The solar panel 14 illustrated in the drawings is of the type which utilizes high efficiency, single crystal silicone cells which are laminated to tempered glass with EVA. The laminated package is supported within a metal frame 32 to facilitate the mounting of the solar panel 14. It will be understood that the solar panel 14 generates D.C. electricity when exposed to sunlight.

It is to be noted that the solar panel 14 is mounted on upper horizontal struts 26 of the wood frame by vertical aluminum leg supports 34, 34 which are connected to and supported by spaced upper horizontal struts 26 in the wood frame. The vertical leg supports 34, 34, at an upper end thereof, are pivotally adjustably mounted to the metal frame 32 of the solar panel 14, as best seen in FIGS. 2 and 4 of the drawings, for adjusting the solar panel 14 through a range of inclined positions relative to the floatable base 12. The solar panel angle may be adjusted for the particular latitude in which the solar activated water aeration station 10 is used, as determined by a continent solar chart. Preferably, the solar panel 14 is adjusted in a range from 29 through 60, in order to obtain the maximum sun exposure for a particular latitude. Suitable fastening elements such as wing nuts or the like may be employed to facilitate adjustment of the solar panel 14 to the desired angle, and then fixing the solar panel 14 in the desired position by tightening the wing nuts, for example. Various types of pivot adjusting structure and fastening elements may be employed for this purpose, as will be appreciated.

When the solar panel 14 is inclined at the desired angle for the area latitude in which the station 10 is used, the inclined solar panel 14 will also be self-cleaning. In other words, if dust or dirt accumulate on the face of the solar panel 14, falling rain will wash the exposed face of the solar panel 14, so that accumulated dirt or debris is automatically removed from the inclined solar panel 14. Since it is contemplated that the solar activated water aeration station is constructed to be a self-operating and self-generating system with no requirement for outside energy or on-going maintenance, the self-cleaning solar panel is a desirable feature.

In addition to having the solar panel 14 angularly adjusted for maximum sun exposure, it is important that the solar panel 14 be positioned for exact south or southern exposure. The anchor 16 of the solar activated water aeration station 10 has been constructed for orienting and maintaining the floatable base 12 in a pre-selected position with the solar panel 14 maintaining exact south or southern exposure.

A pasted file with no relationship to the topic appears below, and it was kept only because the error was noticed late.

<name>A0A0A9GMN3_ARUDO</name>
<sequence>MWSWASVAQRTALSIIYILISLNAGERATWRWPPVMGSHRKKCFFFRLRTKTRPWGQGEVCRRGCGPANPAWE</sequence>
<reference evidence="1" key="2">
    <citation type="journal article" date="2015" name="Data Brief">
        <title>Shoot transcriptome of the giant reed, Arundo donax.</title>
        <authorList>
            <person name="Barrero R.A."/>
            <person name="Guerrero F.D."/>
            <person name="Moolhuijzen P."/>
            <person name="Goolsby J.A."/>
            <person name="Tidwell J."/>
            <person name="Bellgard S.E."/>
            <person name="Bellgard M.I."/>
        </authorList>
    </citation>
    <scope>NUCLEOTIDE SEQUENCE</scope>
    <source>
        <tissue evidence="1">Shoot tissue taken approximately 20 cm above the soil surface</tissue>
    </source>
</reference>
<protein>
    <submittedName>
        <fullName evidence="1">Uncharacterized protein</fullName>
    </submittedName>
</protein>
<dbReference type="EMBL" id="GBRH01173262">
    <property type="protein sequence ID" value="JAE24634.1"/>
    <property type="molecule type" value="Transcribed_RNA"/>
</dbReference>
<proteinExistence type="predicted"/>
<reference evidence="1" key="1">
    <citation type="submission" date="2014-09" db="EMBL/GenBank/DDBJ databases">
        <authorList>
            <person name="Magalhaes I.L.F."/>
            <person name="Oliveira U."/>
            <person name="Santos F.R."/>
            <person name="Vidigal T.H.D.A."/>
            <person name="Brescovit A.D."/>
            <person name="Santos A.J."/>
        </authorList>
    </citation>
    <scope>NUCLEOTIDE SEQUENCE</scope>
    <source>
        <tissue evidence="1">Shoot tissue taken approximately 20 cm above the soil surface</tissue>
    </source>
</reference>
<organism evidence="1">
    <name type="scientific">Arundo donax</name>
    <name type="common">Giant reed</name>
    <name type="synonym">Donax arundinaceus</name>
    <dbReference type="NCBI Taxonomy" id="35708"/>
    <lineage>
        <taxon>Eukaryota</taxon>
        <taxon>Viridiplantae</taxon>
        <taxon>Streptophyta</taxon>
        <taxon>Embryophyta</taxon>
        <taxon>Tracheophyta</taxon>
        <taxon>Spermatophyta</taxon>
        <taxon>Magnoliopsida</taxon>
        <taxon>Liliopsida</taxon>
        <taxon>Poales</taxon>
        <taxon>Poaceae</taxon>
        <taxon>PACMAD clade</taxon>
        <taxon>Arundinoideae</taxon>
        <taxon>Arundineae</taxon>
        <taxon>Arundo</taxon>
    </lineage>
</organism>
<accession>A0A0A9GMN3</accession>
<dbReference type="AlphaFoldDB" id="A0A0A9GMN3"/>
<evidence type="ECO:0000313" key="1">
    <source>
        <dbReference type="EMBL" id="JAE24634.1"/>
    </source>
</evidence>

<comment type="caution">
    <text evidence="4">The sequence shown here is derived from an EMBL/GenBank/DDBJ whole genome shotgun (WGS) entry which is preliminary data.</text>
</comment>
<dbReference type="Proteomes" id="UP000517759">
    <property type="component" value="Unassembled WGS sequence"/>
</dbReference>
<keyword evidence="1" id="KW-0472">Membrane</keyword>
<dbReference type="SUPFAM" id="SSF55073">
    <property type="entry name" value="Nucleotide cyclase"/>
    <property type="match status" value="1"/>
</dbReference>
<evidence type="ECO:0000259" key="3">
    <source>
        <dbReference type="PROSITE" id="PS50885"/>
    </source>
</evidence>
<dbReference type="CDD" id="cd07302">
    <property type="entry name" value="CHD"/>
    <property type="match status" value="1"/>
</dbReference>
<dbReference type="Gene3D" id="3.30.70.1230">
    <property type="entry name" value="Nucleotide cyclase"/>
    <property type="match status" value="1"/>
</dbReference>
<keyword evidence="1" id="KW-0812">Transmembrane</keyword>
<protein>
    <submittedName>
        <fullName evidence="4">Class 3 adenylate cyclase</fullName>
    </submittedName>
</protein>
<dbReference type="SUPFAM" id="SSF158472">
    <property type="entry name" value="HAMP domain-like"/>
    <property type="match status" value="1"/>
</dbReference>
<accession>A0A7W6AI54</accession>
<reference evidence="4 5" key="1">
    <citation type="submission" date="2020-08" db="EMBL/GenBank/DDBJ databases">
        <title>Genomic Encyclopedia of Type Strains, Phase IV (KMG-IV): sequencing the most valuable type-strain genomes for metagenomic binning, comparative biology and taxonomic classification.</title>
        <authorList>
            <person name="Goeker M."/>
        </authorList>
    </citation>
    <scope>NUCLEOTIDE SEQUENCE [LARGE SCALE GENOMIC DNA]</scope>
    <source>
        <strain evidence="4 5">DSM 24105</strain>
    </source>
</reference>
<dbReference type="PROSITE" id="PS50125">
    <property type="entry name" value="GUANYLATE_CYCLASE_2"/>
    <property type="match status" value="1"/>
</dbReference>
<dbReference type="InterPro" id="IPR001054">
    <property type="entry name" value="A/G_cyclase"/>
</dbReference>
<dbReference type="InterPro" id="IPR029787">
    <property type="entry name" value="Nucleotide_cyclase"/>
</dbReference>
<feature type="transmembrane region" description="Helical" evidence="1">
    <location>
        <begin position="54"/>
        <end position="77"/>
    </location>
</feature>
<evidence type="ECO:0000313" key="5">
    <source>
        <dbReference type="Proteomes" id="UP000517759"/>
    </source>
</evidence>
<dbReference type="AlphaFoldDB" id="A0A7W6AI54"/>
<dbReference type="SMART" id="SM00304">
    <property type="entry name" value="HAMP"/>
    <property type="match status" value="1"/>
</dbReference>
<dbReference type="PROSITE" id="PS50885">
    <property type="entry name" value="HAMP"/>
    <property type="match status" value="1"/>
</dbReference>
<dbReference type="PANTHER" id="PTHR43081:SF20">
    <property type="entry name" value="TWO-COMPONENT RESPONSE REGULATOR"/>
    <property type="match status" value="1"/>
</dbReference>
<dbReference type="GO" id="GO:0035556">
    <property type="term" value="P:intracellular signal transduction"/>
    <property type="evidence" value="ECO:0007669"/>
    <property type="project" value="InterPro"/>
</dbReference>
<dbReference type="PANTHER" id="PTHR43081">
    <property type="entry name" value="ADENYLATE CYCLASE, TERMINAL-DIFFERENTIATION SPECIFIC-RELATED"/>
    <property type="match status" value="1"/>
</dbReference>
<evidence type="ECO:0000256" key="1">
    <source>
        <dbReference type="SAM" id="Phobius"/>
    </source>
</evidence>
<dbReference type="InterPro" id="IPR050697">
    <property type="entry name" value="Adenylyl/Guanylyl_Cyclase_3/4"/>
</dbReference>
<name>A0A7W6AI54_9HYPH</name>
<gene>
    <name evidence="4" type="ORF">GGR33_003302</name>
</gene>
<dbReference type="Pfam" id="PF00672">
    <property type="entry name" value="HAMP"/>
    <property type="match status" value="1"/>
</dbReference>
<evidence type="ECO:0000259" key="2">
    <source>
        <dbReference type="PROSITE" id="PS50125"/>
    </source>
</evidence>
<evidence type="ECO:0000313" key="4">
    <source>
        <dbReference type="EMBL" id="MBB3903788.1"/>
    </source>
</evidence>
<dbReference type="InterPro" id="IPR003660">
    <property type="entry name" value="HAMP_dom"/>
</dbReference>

The anchor 16 is preferably a one-piece rectangularly-shaped concrete block that is supported from the floatable base 12 by cables 36, 36 extending from opposite sides of the floatable base 12. As best seen in FIG. 4 of the drawings, the wood frame includes a reinforced frame element 38 having an eye bolt anchor cable support 40 through which each cable 36 extends on opposite sides of the floatable base 12. Note further that the anchor 16 also has eye bolts 42 secured thereto for attachment to the cables. The cables 36, 36 may be shortened or lengthened by any suitable means relative to the floatable base 12 in order to provide the desired depth position of the anchor 16 in the body of water, including resting upon the bottom of a lake, pond or other body of water.

With the anchor 16 orienting and maintaining the solar panel 14 in an exact south or southern exposure, and with the solar panel 14 being angularly adjustable to the desired inclined position, the solar panel 14 will be positioned for maximum sun exposure during daylight hours, thereby serving as a D.C. electric power source for the solar activated water aeration station 10.